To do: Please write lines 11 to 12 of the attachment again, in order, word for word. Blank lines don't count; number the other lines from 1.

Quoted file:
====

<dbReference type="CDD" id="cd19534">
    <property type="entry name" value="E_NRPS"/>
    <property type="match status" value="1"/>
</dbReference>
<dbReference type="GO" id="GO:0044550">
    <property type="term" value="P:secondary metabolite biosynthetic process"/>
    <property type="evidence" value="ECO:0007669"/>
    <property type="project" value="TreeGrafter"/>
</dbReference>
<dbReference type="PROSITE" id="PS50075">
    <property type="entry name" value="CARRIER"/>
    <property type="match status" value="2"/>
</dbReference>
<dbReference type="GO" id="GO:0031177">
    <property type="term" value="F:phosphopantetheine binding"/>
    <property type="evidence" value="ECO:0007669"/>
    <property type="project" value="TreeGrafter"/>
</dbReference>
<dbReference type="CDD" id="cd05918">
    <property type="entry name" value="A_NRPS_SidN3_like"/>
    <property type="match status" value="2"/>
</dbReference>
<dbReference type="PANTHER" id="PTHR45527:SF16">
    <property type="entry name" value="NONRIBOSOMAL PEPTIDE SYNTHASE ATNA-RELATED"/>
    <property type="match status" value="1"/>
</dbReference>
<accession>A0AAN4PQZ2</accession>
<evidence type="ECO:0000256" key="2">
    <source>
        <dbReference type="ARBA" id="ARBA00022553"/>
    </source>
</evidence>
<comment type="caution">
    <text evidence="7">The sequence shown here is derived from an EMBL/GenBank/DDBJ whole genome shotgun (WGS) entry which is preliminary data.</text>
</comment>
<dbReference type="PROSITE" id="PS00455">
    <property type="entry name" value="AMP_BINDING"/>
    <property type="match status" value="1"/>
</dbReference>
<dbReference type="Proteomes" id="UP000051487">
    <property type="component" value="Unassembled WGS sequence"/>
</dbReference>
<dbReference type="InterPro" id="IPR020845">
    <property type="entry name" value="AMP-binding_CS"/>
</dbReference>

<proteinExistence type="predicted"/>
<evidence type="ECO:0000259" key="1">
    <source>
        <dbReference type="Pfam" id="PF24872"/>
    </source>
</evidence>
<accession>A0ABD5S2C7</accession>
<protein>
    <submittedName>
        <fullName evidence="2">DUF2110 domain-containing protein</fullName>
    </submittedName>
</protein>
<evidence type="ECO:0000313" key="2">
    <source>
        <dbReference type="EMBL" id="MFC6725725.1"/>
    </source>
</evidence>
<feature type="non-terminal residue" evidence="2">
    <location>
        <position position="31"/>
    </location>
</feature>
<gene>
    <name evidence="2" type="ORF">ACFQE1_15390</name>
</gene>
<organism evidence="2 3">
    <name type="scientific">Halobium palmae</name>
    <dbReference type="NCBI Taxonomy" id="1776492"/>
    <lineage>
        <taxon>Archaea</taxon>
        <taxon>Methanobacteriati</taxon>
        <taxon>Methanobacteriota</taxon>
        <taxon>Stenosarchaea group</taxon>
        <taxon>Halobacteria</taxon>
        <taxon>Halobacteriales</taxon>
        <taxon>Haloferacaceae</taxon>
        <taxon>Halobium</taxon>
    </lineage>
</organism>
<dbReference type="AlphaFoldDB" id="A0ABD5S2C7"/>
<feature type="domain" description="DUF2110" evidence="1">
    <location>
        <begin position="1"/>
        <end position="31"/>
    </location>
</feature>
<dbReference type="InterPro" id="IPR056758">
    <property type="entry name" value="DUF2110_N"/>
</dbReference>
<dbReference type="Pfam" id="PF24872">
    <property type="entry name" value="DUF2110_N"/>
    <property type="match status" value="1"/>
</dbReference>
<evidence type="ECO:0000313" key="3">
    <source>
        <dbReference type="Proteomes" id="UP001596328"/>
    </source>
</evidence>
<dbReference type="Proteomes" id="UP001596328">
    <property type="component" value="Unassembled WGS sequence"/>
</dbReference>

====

    <property type="entry name" value="CARRIER"/>
    <property type="match status" value="2"/>